Thanks to John Hock of Sun City Hilton Head for sharing a story about service to our country.
John produced this essay as a member of David Kerins' memoir writing group.
By John Hock
Never miss a local story.
The mailman left the package at the door of our apartment. A light snow had fallen. I brushed off the flakes and looked at the label. It was for us, all right, in Beavercreek, Ohio. The return address read Fort Carson, Colo. I reached into my pocket for my knife, cut through the packing tape, lifted the top and removed several sheets of crumpled up newspaper. Our daughter had sent a videocassette tape and a note. In neatly printed letters, her note read, "Dad, I knew you couldn't be here so I had this done for you. Love, Monica."
I pushed the tape into the player, pressed play and waited. For several seconds, the camera focused on a sign that read "Fort Carson Field House" then panned down to a small crowd, American flags and a formation of soldiers. Someone barked "Atten-Hut!" and heels popped together. Over the PA system, a voice asked visitors and guests to please stand. Metal chairs scraped against concrete.
A trim young woman in a starched and pressed Army battledress uniform marched toward a podium set up on the gym floor. Her camouflage Kevlar helmet sat squarely on her head, the chin strap tight. No loose ends or straps dangled from her load-bearing web gear. Her combat boots sparkled with rays of reflected light. She halted, did a right face and paused.
From off camera came the command, "Parade Rest." The same voice that had asked the audience to please stand now invited everyone to please be seated. I plopped myself into my easy chair to watch Monica's change of command ceremony.
Monica was the premature little one we called our "Minnie Mouse." The meek and mild baby of the family, she could spend hours playing by herself, arranging and rearranging her doll house, toy dishes and stuffed toys. She was so quiet, we frequently had to ask ourselves if she was even there.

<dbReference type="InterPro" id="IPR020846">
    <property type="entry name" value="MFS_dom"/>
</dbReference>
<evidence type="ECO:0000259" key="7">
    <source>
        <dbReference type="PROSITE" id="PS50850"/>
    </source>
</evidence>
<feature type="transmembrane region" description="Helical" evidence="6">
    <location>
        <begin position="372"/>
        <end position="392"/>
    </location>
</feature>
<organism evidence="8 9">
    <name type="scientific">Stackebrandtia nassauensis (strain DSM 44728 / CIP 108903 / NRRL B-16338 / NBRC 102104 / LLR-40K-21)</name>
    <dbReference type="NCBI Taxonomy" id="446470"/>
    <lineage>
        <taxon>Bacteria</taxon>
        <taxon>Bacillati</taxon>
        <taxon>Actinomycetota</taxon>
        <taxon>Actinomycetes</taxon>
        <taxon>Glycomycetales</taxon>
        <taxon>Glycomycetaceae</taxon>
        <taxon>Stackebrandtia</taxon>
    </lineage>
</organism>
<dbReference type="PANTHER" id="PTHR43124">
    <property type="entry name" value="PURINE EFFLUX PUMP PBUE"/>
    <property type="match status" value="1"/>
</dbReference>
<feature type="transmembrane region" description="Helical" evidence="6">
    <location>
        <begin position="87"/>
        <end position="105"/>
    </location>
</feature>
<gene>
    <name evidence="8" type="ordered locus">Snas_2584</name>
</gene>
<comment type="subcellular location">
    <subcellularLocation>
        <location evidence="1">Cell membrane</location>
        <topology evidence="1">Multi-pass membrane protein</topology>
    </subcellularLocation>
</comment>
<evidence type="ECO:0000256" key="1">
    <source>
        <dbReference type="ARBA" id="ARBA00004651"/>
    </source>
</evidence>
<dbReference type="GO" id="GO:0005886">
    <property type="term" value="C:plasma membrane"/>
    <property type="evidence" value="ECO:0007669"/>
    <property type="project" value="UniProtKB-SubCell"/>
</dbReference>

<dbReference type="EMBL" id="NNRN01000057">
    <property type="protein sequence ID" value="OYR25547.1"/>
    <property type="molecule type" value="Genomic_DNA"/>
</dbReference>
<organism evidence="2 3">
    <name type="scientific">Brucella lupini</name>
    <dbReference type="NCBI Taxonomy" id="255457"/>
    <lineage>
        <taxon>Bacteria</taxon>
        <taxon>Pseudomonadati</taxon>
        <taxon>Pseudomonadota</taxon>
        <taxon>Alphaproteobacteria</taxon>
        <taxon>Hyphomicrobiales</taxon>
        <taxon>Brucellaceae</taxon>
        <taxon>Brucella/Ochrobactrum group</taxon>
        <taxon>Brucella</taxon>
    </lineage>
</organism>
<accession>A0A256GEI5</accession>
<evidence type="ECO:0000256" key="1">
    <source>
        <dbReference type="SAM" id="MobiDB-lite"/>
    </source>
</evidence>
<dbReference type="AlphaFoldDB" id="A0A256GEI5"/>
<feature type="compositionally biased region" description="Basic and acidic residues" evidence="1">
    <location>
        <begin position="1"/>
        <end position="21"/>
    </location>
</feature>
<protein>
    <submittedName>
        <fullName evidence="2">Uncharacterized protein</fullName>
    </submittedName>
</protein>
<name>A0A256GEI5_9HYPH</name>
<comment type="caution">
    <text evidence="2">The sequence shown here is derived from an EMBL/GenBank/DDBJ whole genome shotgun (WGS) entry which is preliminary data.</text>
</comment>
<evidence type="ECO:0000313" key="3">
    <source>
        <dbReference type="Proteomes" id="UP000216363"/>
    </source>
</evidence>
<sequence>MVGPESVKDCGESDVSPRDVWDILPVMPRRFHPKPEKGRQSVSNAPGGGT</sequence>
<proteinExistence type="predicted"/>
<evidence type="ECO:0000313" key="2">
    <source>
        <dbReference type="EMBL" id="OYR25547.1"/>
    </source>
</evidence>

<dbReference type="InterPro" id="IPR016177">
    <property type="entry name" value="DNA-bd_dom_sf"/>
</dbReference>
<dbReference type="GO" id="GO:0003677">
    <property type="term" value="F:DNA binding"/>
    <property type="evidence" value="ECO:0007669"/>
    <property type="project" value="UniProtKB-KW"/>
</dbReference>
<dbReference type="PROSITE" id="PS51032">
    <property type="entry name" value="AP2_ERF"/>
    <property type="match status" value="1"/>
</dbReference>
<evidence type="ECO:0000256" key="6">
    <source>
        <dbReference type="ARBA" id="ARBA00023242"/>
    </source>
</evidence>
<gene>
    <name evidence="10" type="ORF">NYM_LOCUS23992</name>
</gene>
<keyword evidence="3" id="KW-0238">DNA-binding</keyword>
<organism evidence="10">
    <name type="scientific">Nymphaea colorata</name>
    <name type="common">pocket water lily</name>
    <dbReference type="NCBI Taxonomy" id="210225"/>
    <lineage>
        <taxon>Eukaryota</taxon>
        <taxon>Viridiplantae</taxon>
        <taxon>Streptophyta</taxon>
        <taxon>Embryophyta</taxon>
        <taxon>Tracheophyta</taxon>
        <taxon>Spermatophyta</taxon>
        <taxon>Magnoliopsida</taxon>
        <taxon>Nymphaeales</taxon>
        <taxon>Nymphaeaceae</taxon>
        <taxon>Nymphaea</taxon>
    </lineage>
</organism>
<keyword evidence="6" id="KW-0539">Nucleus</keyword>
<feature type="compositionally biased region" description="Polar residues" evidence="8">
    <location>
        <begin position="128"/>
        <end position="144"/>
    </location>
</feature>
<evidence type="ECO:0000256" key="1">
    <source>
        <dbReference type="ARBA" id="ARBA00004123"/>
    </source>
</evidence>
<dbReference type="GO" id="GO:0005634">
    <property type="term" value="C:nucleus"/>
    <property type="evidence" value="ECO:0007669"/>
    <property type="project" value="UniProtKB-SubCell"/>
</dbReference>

Monica behaved in school just like she did at home. At her grade school and middle school conferences, we routinely heard glowing reports. That's probably why we were dumbstruck when a high school teacher told us, "Don't expect Monica to go to college. She just has to work too hard to complete her assignments. Everything she does takes her a long time. She'll never be able to keep up at a university. Maybe you should look into an alternative for her, perhaps a vocational school."
Despite the dire prediction, Monica did go on to college -- the University of Wisconsin. One of her freshman electives was a physical education class called "Military Conditioning." She told us the course seemed a good way to get in shape, maybe lose a few pounds. It was run by the Army ROTC Department and couldn't have been a more obvious recruiting ground. The one many would vote least likely to wear Army green surprised the world by signing up. Four years later, she had a bachelor's degree and a commission as an Army second lieutenant.
Now she was a captain. It was time for her to turn her unit over to another and to say goodbye. The tape rolled. Monica's remarks were brief and to the point. She thanked her officers and non-commissioned officers and expressed appreciation to all her charges. She told them she was certain they would give their new commander the same level of cooperation and support that they'd given her.
In closing, Monica said, "I'm borrowing something from my dad." I sat upright and muttered to myself, "What?" She continued, "He really liked the '60s movie 'Soldier in the Rain' and used to quote Jackie Gleason saying to Steve McQueen, 'We won't say goodbye -- let's just say, "Until that time, until that time.'"
"Today, we won't say goodbye, either. We'll just say until that time ... until that time."
I felt a tear. Monica took one step back. Her old unit was called to attention. The visitors and guests were asked to stand. Metal chairs scraped against concrete. Monica did a right face and marched off. The picture went to a blank blue screen.
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